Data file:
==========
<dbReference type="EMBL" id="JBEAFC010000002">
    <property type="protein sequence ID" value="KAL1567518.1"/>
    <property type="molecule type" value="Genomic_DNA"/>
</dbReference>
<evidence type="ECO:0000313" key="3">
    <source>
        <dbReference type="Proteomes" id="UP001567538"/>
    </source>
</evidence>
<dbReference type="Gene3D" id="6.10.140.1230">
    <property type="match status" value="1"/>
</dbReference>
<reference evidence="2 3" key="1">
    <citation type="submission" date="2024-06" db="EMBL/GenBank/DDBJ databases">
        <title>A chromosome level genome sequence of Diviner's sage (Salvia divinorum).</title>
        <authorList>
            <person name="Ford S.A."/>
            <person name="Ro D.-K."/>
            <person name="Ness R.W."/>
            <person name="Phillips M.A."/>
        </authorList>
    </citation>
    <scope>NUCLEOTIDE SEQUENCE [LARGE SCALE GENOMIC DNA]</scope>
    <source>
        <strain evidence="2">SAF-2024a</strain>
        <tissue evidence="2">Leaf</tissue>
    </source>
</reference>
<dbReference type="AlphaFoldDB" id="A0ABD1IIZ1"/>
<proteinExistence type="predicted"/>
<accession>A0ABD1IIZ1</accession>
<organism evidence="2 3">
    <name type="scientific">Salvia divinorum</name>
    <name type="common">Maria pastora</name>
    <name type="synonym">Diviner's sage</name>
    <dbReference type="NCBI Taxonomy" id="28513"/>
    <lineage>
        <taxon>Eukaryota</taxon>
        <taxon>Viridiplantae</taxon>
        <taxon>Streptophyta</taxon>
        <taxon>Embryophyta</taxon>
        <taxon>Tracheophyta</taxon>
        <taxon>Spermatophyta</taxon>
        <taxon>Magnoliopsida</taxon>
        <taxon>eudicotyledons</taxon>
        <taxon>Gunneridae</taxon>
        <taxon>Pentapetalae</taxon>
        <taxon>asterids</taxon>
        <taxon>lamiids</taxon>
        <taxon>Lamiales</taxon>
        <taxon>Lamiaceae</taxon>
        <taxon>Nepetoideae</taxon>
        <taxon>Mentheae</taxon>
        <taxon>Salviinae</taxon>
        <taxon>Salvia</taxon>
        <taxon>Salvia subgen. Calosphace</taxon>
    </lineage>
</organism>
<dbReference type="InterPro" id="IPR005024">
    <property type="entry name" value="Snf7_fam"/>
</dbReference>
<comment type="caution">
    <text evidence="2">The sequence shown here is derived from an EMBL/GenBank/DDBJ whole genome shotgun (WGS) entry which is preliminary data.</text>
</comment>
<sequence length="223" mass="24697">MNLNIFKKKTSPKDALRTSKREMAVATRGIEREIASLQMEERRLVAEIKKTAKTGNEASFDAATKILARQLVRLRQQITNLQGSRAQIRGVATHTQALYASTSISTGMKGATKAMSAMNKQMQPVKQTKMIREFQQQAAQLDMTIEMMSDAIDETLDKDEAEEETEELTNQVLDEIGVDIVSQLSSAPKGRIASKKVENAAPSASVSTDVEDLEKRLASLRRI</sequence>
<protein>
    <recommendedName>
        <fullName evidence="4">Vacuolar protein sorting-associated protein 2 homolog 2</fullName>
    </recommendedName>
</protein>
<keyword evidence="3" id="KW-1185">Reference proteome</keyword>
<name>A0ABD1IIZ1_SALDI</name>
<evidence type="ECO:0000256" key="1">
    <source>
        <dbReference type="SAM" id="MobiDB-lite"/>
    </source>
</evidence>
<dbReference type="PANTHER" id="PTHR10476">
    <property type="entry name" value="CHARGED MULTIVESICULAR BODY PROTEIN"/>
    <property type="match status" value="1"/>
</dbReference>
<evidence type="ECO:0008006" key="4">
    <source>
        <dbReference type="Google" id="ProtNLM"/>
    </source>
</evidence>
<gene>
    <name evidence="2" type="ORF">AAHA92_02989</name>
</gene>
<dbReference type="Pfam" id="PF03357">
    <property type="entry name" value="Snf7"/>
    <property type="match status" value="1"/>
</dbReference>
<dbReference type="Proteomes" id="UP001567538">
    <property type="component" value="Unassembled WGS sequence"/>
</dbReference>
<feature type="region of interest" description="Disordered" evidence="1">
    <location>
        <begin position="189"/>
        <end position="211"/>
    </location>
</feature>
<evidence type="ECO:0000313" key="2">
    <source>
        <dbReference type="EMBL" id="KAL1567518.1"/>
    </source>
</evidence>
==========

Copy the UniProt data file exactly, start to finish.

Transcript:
<dbReference type="EMBL" id="JBEAFC010000002">
    <property type="protein sequence ID" value="KAL1567518.1"/>
    <property type="molecule type" value="Genomic_DNA"/>
</dbReference>
<evidence type="ECO:0000313" key="3">
    <source>
        <dbReference type="Proteomes" id="UP001567538"/>
    </source>
</evidence>
<dbReference type="Gene3D" id="6.10.140.1230">
    <property type="match status" value="1"/>
</dbReference>
<reference evidence="2 3" key="1">
    <citation type="submission" date="2024-06" db="EMBL/GenBank/DDBJ databases">
        <title>A chromosome level genome sequence of Diviner's sage (Salvia divinorum).</title>
        <authorList>
            <person name="Ford S.A."/>
            <person name="Ro D.-K."/>
            <person name="Ness R.W."/>
            <person name="Phillips M.A."/>
        </authorList>
    </citation>
    <scope>NUCLEOTIDE SEQUENCE [LARGE SCALE GENOMIC DNA]</scope>
    <source>
        <strain evidence="2">SAF-2024a</strain>
        <tissue evidence="2">Leaf</tissue>
    </source>
</reference>
<dbReference type="AlphaFoldDB" id="A0ABD1IIZ1"/>
<proteinExistence type="predicted"/>
<accession>A0ABD1IIZ1</accession>
<organism evidence="2 3">
    <name type="scientific">Salvia divinorum</name>
    <name type="common">Maria pastora</name>
    <name type="synonym">Diviner's sage</name>
    <dbReference type="NCBI Taxonomy" id="28513"/>
    <lineage>
        <taxon>Eukaryota</taxon>
        <taxon>Viridiplantae</taxon>
        <taxon>Streptophyta</taxon>
        <taxon>Embryophyta</taxon>
        <taxon>Tracheophyta</taxon>
        <taxon>Spermatophyta</taxon>
        <taxon>Magnoliopsida</taxon>
        <taxon>eudicotyledons</taxon>
        <taxon>Gunneridae</taxon>
        <taxon>Pentapetalae</taxon>
        <taxon>asterids</taxon>
        <taxon>lamiids</taxon>
        <taxon>Lamiales</taxon>
        <taxon>Lamiaceae</taxon>
        <taxon>Nepetoideae</taxon>
        <taxon>Mentheae</taxon>
        <taxon>Salviinae</taxon>
        <taxon>Salvia</taxon>
        <taxon>Salvia subgen. Calosphace</taxon>
    </lineage>
</organism>
<dbReference type="InterPro" id="IPR005024">
    <property type="entry name" value="Snf7_fam"/>
</dbReference>
<comment type="caution">
    <text evidence="2">The sequence shown here is derived from an EMBL/GenBank/DDBJ whole genome shotgun (WGS) entry which is preliminary data.</text>
</comment>
<sequence length="223" mass="24697">MNLNIFKKKTSPKDALRTSKREMAVATRGIEREIASLQMEERRLVAEIKKTAKTGNEASFDAATKILARQLVRLRQQITNLQGSRAQIRGVATHTQALYASTSISTGMKGATKAMSAMNKQMQPVKQTKMIREFQQQAAQLDMTIEMMSDAIDETLDKDEAEEETEELTNQVLDEIGVDIVSQLSSAPKGRIASKKVENAAPSASVSTDVEDLEKRLASLRRI</sequence>
<protein>
    <recommendedName>
        <fullName evidence="4">Vacuolar protein sorting-associated protein 2 homolog 2</fullName>
    </recommendedName>
</protein>
<keyword evidence="3" id="KW-1185">Reference proteome</keyword>
<name>A0ABD1IIZ1_SALDI</name>
<evidence type="ECO:0000256" key="1">
    <source>
        <dbReference type="SAM" id="MobiDB-lite"/>
    </source>
</evidence>
<dbReference type="PANTHER" id="PTHR10476">
    <property type="entry name" value="CHARGED MULTIVESICULAR BODY PROTEIN"/>
    <property type="match status" value="1"/>
</dbReference>
<evidence type="ECO:0008006" key="4">
    <source>
        <dbReference type="Google" id="ProtNLM"/>
    </source>
</evidence>
<gene>
    <name evidence="2" type="ORF">AAHA92_02989</name>
</gene>
<dbReference type="Pfam" id="PF03357">
    <property type="entry name" value="Snf7"/>
    <property type="match status" value="1"/>
</dbReference>
<dbReference type="Proteomes" id="UP001567538">
    <property type="component" value="Unassembled WGS sequence"/>
</dbReference>
<feature type="region of interest" description="Disordered" evidence="1">
    <location>
        <begin position="189"/>
        <end position="211"/>
    </location>
</feature>
<evidence type="ECO:0000313" key="2">
    <source>
        <dbReference type="EMBL" id="KAL1567518.1"/>
    </source>
</evidence>